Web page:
If you’re interested in attracting yellow-bellied sapsuckers or other species of woodpeckers to your property, consider offering a suet mixture. Other ideas for attracting winter birds can be found in Landscaping for Wildlife: A Guide to the Southern Great Plains.
Yellow-bellied sapsuckers are variable in coloration, but most have white and brown coloration on their backs with thin black horizontal bars. The wings are black and a vertical white stripe follows the contour of the folded wing. This stripe often creates a sharp contrast with the dark wing and is a good identifying characteristic. The head and face is boldly patterned black, white and poppy-red. Both males and females have a red cap or forehead (traditionally found only on male woodpeckers), and males have a red throat patch. Both males and females have a black bib, or chest shield, around the lower neck.
The yellow-bellied sapsucker is found statewide during the fall and winter months (October through early April). These sapsuckers are the most migratory of woodpeckers with summer and wintering ranges barely overlapping. The nesting season is spent in Canada and the northern U.S> where preferred sap-producing trees (maple and birch) are more abundant. The birds later migrate to the southeast to escape harsh winters. During the winter months, sapsuckers may drill holes in a wide variety of tree species, but usually choose trees with a higher sugar content in their sap such as pecans and maples, or younger trees and those with relatively thin bark. A total of four species of sapsuckers can be found in the United States. The Williamson’s, red-breasted, and red-naped sapsuckers occupy smaller ranges in the western half of the U.S.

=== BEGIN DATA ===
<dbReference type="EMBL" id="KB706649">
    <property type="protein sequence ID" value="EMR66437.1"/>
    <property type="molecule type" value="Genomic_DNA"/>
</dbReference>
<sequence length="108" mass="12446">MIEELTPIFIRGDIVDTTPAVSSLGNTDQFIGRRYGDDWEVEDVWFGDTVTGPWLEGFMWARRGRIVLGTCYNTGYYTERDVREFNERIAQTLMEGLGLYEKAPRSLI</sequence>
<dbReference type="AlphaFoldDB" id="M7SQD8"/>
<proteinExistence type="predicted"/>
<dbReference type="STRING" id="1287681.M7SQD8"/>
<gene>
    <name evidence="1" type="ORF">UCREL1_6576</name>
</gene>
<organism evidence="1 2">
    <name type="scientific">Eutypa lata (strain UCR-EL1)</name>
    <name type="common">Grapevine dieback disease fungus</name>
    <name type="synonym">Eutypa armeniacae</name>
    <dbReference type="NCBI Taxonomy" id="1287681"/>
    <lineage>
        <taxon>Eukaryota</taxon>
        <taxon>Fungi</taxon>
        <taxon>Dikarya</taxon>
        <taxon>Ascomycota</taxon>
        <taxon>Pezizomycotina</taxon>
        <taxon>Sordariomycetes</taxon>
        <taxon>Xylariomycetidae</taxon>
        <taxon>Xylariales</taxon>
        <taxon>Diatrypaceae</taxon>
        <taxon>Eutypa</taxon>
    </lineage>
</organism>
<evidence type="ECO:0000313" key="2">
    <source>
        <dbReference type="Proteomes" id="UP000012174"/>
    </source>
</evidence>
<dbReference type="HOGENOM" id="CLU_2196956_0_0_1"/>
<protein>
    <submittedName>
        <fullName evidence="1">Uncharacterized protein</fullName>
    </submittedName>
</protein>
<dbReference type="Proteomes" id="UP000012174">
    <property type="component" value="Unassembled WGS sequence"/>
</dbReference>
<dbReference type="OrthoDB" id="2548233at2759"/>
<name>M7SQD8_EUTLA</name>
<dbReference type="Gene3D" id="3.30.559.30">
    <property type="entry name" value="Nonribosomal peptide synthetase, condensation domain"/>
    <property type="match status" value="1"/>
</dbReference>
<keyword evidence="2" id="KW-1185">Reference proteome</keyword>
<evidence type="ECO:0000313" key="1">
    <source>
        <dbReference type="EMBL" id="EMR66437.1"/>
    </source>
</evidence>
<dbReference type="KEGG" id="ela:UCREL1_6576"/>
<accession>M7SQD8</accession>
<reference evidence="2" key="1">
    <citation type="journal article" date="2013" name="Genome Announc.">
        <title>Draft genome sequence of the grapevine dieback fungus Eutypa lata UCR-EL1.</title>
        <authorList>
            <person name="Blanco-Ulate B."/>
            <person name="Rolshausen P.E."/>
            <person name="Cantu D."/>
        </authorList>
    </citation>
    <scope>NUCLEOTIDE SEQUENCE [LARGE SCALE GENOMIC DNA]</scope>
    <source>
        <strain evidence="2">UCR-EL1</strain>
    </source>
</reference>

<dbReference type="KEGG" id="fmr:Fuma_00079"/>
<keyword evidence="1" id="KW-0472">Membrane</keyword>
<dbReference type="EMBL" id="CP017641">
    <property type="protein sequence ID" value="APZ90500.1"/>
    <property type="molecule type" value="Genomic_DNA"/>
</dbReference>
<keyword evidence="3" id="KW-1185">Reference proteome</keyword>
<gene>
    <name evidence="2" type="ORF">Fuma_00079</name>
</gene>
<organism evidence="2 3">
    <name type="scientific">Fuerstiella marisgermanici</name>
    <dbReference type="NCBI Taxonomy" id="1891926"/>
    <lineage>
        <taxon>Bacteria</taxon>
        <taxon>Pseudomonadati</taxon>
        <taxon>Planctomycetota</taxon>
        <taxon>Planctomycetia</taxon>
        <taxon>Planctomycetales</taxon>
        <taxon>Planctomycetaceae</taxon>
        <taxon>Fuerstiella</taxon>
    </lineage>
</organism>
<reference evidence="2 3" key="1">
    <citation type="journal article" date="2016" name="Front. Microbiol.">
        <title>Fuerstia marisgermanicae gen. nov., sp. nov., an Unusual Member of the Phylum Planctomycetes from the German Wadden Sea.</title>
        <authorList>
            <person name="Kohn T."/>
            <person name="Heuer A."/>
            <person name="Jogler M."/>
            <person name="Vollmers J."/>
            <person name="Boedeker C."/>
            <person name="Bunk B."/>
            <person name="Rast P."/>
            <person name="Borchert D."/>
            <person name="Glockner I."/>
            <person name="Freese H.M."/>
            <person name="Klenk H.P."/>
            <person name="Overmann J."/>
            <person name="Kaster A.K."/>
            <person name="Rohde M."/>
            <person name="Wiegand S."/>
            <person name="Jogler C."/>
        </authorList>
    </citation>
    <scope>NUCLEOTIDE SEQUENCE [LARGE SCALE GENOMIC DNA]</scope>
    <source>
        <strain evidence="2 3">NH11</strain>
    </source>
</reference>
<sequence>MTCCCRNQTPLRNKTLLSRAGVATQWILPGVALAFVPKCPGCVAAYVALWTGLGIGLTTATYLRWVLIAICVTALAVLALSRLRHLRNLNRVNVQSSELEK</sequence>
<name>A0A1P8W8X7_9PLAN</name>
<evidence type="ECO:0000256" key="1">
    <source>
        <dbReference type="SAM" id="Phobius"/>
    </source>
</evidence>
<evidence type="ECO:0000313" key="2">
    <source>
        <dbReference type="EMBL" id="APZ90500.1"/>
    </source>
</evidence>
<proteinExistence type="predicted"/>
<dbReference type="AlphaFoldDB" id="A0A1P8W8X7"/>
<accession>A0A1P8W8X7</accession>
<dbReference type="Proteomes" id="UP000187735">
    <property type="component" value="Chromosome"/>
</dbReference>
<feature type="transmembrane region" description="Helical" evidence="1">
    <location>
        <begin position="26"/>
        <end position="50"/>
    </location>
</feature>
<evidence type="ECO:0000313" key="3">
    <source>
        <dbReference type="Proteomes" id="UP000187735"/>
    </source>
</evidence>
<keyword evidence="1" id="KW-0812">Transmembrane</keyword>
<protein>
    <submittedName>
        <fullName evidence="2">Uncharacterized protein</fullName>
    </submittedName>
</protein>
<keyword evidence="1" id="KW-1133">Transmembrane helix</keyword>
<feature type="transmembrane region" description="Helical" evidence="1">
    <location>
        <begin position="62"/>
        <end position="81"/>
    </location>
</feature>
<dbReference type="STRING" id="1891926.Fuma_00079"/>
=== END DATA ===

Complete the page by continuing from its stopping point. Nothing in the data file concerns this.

As the name implies, the yellow-bellied sapsucker’s diet consists largely of tree sap. In fact, sapsucker’s tongues are shorter than most woodpeckers and have a specialized brush-tip. In early spring, this woodpecker drills circular holes to access the tree’s xylem (specialized cells beneath the bark that carry water, sugar and minerals upward through the tree) and the sap flowing upward. Later, after the trees leaf out, yellow-bellied sapsuckers shift to drilling shallow, rectangular holes to access the trees’ phloem (cells beneath the bark that distribute sugary sap from the leaves to the rest of the tree). The resulting sap wells must be regularly maintained to keep sap flowing outward. Sap wells typically are drilled in a horizontal line, with new well lines drilled immediately above old ones. Several species of wildlife may take advantage of the sapsucker’s wells. Porcupines, chipmunks, squirrels, some species of bats and even hummingbirds have been known to feed on the exposed sap. In addition to their high-sugar diet of tree sap, yellow-bellied sapsuckers forage for insects, especially those trapped in their sap wells. Though ants are preferred, yellow-bellied sapsuckers will also eat spiders, grasshoppers, stink bugs, crickets, caterpillars and moths. Fruit is another important food source, especially in winter.
7-9 inches long. 13-15 inch wingspan.
How to Observe: